To the Earth’s Guardians on Maundy Thursday

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S (Scripture): Psalm 47

God is king over the nations.

    God sits on his holy throne.

The leaders of all people are gathered

    with the people of Abraham’s God

    because the earth’s guardians belong to God;

        God is exalted beyond all.

O (Observation): The people of God assume that all people will eventually praise God. All will praise God for God is sovereign Christ over all the earth. Not a dictator, but a benevolent ruler, seeking the good for all people.

The people may not all be unified in belief or allegiance, but they will all recognize God in some form or fashion, because all belong to God.

A (Application): It’s been a minute folks. I have not posted in over a month, I think. I am happy that Holy Week is my venture back into this possibility of promise and praise of our God.

I am weary, as most of us are these days.

I celebrated my 19th anniversary with my lovely wife, while we are locked down at home. I stay busy working from home, equipping our ELCA congregations in Georgia, Alabama, Mississippi, and Tennessee. I teach my children when they get stuck with schoolwork, and I try to not annoy my wife too much : )

We are all weary. This week, today, in fact, we remember Jesus gives a true example of what it means to be a servant-leader. A servant-leader will get down on a knee and do something as lowly as wash feet. Will give fully of their self, even to the point of pouring one’s self out completely. This is Maundy Thursday.

This example is why people will flock to our God, why all the earth’s guardians will bend their knees. Not out of compulsion or force. Rather, the earth’s guardians flock to our God, for our God is a just and benevolent God, who – in the form of Jesus – first bent the knee to serve us.

Blessed Maundy Thursday, folks. Be well.

P (Prayer): Lord God, you first served us. Help us now to use that example to serve others. Amen.

Service with a Smile

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S (Scripture): Isaiah 42


Here is my servant, whom I uphold,

    my chosen, in whom my soul delights;

I have put my spirit upon him;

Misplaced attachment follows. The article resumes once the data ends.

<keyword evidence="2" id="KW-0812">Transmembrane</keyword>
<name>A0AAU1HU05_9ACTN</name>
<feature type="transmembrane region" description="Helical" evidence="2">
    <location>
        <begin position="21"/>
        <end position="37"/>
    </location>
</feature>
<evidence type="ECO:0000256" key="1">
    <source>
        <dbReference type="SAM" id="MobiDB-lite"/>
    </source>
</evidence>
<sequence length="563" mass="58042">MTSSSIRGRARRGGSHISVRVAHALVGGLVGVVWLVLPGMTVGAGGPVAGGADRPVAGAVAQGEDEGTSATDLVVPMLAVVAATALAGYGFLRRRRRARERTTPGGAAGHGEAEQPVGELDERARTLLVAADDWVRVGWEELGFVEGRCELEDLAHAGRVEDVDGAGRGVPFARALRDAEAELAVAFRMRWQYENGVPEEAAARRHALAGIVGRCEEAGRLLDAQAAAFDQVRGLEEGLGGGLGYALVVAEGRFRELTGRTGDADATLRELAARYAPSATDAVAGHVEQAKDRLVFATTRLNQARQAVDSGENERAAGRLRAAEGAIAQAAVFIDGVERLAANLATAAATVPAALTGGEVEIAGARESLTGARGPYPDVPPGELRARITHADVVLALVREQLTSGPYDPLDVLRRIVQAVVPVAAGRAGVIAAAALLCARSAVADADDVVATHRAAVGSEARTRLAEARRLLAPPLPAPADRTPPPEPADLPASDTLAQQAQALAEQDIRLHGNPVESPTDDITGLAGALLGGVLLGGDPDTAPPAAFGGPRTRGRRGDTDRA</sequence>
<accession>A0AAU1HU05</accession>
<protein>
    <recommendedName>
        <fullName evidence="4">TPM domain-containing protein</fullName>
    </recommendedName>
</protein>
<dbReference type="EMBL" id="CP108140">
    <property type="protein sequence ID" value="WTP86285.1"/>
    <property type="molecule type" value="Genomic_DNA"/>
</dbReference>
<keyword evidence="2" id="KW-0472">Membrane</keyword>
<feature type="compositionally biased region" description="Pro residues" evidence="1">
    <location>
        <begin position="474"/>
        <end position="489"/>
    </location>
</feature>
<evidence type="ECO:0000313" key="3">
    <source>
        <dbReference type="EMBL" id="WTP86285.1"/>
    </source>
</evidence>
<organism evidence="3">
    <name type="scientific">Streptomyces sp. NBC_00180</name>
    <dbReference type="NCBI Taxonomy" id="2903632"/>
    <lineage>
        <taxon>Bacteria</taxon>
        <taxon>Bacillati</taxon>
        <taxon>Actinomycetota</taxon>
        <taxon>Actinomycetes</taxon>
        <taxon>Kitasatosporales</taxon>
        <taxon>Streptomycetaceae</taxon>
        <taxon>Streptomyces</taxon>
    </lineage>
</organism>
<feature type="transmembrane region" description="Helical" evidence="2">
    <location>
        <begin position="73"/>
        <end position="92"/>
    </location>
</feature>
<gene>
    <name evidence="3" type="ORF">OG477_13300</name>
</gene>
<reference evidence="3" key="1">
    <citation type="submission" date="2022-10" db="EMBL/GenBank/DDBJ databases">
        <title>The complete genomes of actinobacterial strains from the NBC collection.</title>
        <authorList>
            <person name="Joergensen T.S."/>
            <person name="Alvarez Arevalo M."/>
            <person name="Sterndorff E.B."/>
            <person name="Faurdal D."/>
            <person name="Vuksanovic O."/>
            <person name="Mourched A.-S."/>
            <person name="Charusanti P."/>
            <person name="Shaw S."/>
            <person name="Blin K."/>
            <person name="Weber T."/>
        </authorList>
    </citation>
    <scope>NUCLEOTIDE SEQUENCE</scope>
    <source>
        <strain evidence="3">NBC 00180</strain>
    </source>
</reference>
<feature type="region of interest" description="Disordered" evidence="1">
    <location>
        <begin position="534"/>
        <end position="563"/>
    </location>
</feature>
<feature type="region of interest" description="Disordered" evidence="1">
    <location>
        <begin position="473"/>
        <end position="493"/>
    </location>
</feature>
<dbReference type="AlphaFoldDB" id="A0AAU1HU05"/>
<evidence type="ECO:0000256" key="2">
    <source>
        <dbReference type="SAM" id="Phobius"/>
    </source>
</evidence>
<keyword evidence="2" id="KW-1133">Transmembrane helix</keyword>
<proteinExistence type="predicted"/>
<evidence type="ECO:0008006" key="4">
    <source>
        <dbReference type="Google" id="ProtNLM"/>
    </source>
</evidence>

he will bring forth justice to the nations.

He will not cry or lift up his voice,

    or make it heard in the street;

a bruised reed he will not break,

    and a dimly burning wick he will not quench;

    he will faithfully bring forth justice.

He will not grow faint or be crushed

    until he has established justice in the earth;

    and the coastlands wait for his teaching.

Thus says God, the Lord,

    who created the heavens and stretched them out,

    who spread out the earth and what comes from it,

who gives breath to the people upon it

    and spirit to those who walk in it:

I am the Lord, I have called you in righteousness,

    I have taken you by the hand and kept you;

I have given you as a covenant to the people,[a]

    a light to the nations,

    to open the eyes that are blind,

to bring out the prisoners from the dungeon,

    from the prison those who sit in darkness.

O (Observation): The Servant of God. A strange combination of quiet, strength, hopefulness, and compassion.

The Servant is an agent of God. An agent in this sense will bring God’s hope and joy to others.

Those who need God’s hope and joy the most are those who are imprisoned or blind or more simply, those in search of justice.

A (Application): This Servant is considered a foretelling of Jesus by many Christians. I tend to agree. These verses are indeed quoted in the Gospel of Matthew (chapter 12) in response to the questioning of who Jesus is. This Servant is the one who is proclaimed as the one to bring justice. For Jesus to be this Servant ties together the history of God’s people throughout the ages.

Jesus was always to come. After all, Jesus is the Christ in the flesh, in a particular time and place in our history.

The concept of the Servant gives us hope that we don’t always have to be the strongest or the bravest or the brightest on our own. In fact, we have one who exemplifies peace and justice and hope. And when we need strength, God is the one who will provide it.

What we seek these days is justice. What we hope for is strength to act for our neighbors in need. What we are reminded of is humility along the way.

Let us be bold in seeking justice, but let us do this in a way that honors God and and bring dignity to all people.

P (Prayer): Lord, help us to serve as your Servant serves you. Amen.

To Serve or to Be Served

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S (Scripture): Luke 22:24 An argument broke out among the disciples over which one of them should be regarded as the greatest.

25 But Jesus said to them, “The kings of the Gentiles rule over their subjects, and those in authority over them are called ‘friends of the people.’ 26 But that’s not the way it will be with you. Instead, the greatest among you must become like a person of lower status and the leader like a servant. 27 So which one is greater, the one who is seated at the table or the one who serves at the table? Isn’t it the one who is seated at the table? But I am among you as one who serves.”

O (Observation): What?!?! What about our status? What about our status as leaders? How are we supposed to lead the church if we don’t hold any authority?

Jesus is confusing things once again…leadership in the church has worked, so why change the view?

Well…has it worked?